Artists under Lockdown: Marcin Rusak
Designer based in Poland.
The Design Edit (TDE): How are you keeping busy in self-isolation?
Marcin Rusak (MR): Personally, I am using this time to take a breather. This has been a long coming, much awaited mental and physical break. My studio has been working non-stop for the past six months, preparing for exhibitions. Much of the stress was caused by taking decisions and shifting projects earlier on, before the pandemic escalated. As the lockdown phase approached I decided to leave the city for the countryside and go through this time in isolation in nature. I am resting, reading and taking time to think without the pressure of daily studio duties. I am thankful for the surrounding nature: lakes, forests and animals. Observing the natural cycles, from bird rituals to the crackling of pine cones, reminds me that everything happens for a reason and it gives me optimism.
TDE: Everyone’s pace of life has slowed down considerably; what is the impact of this new rhythm on your work and home life?
MR: My studio and productions are split between countries and locations. I am used to travelling between office, studio and production sites – so my daily routine requires dealing with projects and various situations at the same time, in different places. This gave us all good preparation for the remote work. Each of us in the studio is in a different location, but we all manage to successfully exchange ideas and manage projects. Home life has changed significantly as for the past three and a half weeks I have been living in a lake house, so it feels like a strange type of holiday. This time of the year the area is completely empty, there are almost no people and very few cars. It is the opposite to what my life was before lockdown.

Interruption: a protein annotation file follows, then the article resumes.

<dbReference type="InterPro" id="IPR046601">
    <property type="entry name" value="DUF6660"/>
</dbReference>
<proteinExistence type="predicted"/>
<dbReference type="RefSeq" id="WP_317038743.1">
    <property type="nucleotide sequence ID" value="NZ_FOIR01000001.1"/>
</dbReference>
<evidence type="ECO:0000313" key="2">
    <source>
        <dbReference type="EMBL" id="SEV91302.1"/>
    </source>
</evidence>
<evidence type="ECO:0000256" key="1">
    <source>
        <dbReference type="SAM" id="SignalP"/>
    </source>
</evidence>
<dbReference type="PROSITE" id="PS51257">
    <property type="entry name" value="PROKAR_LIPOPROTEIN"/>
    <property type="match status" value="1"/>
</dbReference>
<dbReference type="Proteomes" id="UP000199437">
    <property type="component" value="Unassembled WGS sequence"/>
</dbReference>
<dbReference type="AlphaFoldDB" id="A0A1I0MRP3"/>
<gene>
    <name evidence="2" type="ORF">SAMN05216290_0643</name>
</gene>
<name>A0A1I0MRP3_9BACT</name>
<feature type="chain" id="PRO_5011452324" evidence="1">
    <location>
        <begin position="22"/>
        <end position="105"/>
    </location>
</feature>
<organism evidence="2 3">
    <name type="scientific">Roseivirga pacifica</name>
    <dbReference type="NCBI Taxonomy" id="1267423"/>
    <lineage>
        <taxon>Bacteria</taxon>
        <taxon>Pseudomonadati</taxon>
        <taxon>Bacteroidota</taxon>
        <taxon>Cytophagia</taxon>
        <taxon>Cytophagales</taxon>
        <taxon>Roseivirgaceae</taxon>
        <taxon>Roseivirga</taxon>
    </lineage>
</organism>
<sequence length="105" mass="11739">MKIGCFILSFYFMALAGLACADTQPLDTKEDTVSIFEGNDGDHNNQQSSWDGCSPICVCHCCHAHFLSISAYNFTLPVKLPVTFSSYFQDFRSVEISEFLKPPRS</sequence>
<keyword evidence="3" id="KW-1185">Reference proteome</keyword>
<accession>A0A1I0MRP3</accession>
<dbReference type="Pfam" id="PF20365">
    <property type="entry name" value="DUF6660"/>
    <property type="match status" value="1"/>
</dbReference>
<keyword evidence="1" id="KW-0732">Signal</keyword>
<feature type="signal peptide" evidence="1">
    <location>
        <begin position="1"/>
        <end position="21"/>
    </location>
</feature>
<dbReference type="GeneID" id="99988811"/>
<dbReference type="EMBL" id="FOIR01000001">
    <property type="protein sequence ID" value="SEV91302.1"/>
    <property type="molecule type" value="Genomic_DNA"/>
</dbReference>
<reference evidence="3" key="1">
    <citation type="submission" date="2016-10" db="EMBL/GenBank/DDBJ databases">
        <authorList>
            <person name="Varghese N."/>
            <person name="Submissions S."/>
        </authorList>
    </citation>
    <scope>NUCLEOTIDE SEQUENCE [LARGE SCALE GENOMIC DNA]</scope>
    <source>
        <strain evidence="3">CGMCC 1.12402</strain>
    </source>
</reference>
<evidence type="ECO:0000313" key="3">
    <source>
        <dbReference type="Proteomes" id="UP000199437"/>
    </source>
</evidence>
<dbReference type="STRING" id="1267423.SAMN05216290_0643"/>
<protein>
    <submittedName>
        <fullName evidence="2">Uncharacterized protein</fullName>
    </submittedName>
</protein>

TDE: Do you have a favourite self-isolation recipe to share with us?
MR: My diet revolves around locally grown, seasonal products, mostly plant-based, with an addition of fresh fish. This area is famous for some fantastic smoked fish.
TDE: What is saving your sanity under lockdown?
MR: I try not to go into deep emotional spaces – either happy nor sad. I am mentally prepared that this is going to take a long time and I believe adjusting to this new reality is the key to sanity. I deeply enjoy natural light these days. The house I am staying in has windows from all the sides and the day here is strongly dictated by sunlight or moonlight. Each of the windows presents another aspect of light being projected on the lake, trees, field or the road nearby. The play of shadows and tonality of early spring colours is something that I follow daily and it helps me to calm down.
TDE: Which online exhibition/gallery viewing room, or other internet offerings have caught your eye?
MR: Glenn Adamson’s Design in Dialogue series of zoom interviews in collaboration with Friedman Benda.